Boeing faces fresh hurdles following ban of 737 MAX 8 - Dove Bulletin - Online News Bulletin

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Thursday, 14 March 2019

Boeing faces fresh hurdles following ban of 737 MAX 8


Boeing is battling both image and commercial crisis following its reluctance to officially ground about 350 of its latest jet, the B737 MAX 8 in operation across the world.

Two of its jetliners crashed in Indonesia and Ethiopia within five months in similar circumstances, claiming 346 lives in the process.

Virtually all airlines and regulatory authorities across the world have grounded the Max 8, but Boeing is apparently the only company refusing to follow suit in what aviation experts say was a suicidal position as the aircraft maker is now seen as clinging tenaciously to profit while events spiral out of control.

While the investigative report of the ET 302 crash is awaited, European low-fare carrier Norwegian Air is seeking compensation from Boeing for its grounded fleet of 737 MAX 8 jets.
The carrier has become the first airline to say publicly it would demand that Boeing pays for lost flight time. It is expected other airlines will follow suit in a matter of days.

The United States, Canada the United Kingdom and about other 50 other aviation authorities throughout the world have ordered the grounding of the jets on Tuesday in the wake of the crash of a 737 MAX 8 aircraft operated by Ethiopian Airlines that killed all 157 people on board.

Norwegian has 18 737 Max 8 planes in its fleet, mostly for trans-Atlantic flights between Europe and the East Coast of the United States. The airline has ordered more than 100 of the 737 MAX 8 planes.
“It is quite obvious we will not take the cost related to the new aircraft that we have to park temporarily,” said Norwegian CEO Bjørn Kjos in a recorded message to customers. “We will send this bill to those who produce this aircraft.”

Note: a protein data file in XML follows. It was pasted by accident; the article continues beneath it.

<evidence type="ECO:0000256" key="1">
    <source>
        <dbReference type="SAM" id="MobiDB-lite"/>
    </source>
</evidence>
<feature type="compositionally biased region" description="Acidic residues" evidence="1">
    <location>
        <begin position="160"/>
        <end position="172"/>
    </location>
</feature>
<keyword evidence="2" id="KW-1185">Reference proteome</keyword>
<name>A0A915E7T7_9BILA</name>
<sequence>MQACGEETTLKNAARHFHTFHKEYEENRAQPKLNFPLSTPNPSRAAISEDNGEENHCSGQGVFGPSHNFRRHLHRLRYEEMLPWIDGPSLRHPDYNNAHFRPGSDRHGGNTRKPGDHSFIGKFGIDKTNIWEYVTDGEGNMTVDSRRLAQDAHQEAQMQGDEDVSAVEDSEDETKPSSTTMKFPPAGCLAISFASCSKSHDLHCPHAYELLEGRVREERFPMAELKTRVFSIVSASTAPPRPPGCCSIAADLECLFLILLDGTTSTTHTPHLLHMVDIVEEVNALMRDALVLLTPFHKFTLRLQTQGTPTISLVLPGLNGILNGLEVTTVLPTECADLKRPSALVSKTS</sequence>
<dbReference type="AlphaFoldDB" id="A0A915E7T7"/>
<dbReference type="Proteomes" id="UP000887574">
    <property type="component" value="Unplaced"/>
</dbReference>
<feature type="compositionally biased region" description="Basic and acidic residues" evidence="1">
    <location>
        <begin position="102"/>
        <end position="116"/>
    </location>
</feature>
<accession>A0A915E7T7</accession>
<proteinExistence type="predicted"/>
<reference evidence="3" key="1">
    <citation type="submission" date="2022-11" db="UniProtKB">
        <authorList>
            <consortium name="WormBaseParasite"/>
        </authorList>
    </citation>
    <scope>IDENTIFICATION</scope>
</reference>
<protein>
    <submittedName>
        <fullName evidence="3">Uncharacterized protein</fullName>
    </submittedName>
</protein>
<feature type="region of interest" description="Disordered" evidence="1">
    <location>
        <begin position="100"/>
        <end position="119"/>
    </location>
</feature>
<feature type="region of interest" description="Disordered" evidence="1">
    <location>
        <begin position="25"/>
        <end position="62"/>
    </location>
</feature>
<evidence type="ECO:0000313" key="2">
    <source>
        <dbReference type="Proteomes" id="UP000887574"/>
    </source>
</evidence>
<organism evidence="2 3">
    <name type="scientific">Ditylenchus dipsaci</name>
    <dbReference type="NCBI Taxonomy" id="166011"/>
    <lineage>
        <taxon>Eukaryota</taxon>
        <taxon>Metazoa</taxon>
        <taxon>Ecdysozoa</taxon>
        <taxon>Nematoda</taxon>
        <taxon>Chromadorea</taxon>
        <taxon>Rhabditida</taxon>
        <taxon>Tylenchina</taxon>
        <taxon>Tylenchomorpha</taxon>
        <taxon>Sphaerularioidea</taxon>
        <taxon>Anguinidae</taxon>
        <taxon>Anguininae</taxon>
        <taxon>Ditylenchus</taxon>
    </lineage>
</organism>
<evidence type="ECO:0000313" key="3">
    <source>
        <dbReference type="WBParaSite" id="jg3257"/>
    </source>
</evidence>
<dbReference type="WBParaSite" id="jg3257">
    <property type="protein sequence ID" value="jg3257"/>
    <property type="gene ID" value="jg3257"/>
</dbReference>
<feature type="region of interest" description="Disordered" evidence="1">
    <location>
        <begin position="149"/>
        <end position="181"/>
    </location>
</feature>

Kjos apologised to customers affected by the grounding of the planes and said passengers would be taken care of by combining flights, reallocating aircraft and rebooking customers on other airlines. He said Norwegian lost just 1% of the airline’s seat capacity because of the grounding, and he hoped the planes would be back in the air soon.
A growing number of airlines have also announced they won’t fly the planes until they know what happened in Sunday’s fatal crash.
Boeing paid an undisclosed amount to airlines affected by a 2013 grounding of its 787 Dreamliner jets after some of the planes’ batteries caught fire. It said the cost of that grounding was “minimal.”
The three-month grounding was worldwide, but it occurred when only 50 of those planes were in service. There are more than 350 of the 737 Max planes of different configurations that have already been delivered to airlines around the world.
Spokespeople for Norwegian Air would not discuss how much money it would be seeking from Boeing for this grounding. Accurate estimates as to what Boeing would have to pay are difficult to come by. It is determined by terms of closely guarded sales contracts between the aircraft maker and its customers. Just being late with a delivery can cause Boeing or rival Airbus to compensate its customers.
During the 787 problems in 2013, All Nippon Airways reported that it lost revenue of nearly $1 million for each of its 17 grounded planes in just the two weeks of the shutdown. It said it would seek compensation from Boeing to cover that loss.

Analysts say Boeing is reluctant to ground the Max 8 jets because it fears it’ll arch-rival, the Airbus may gorge into its market share.
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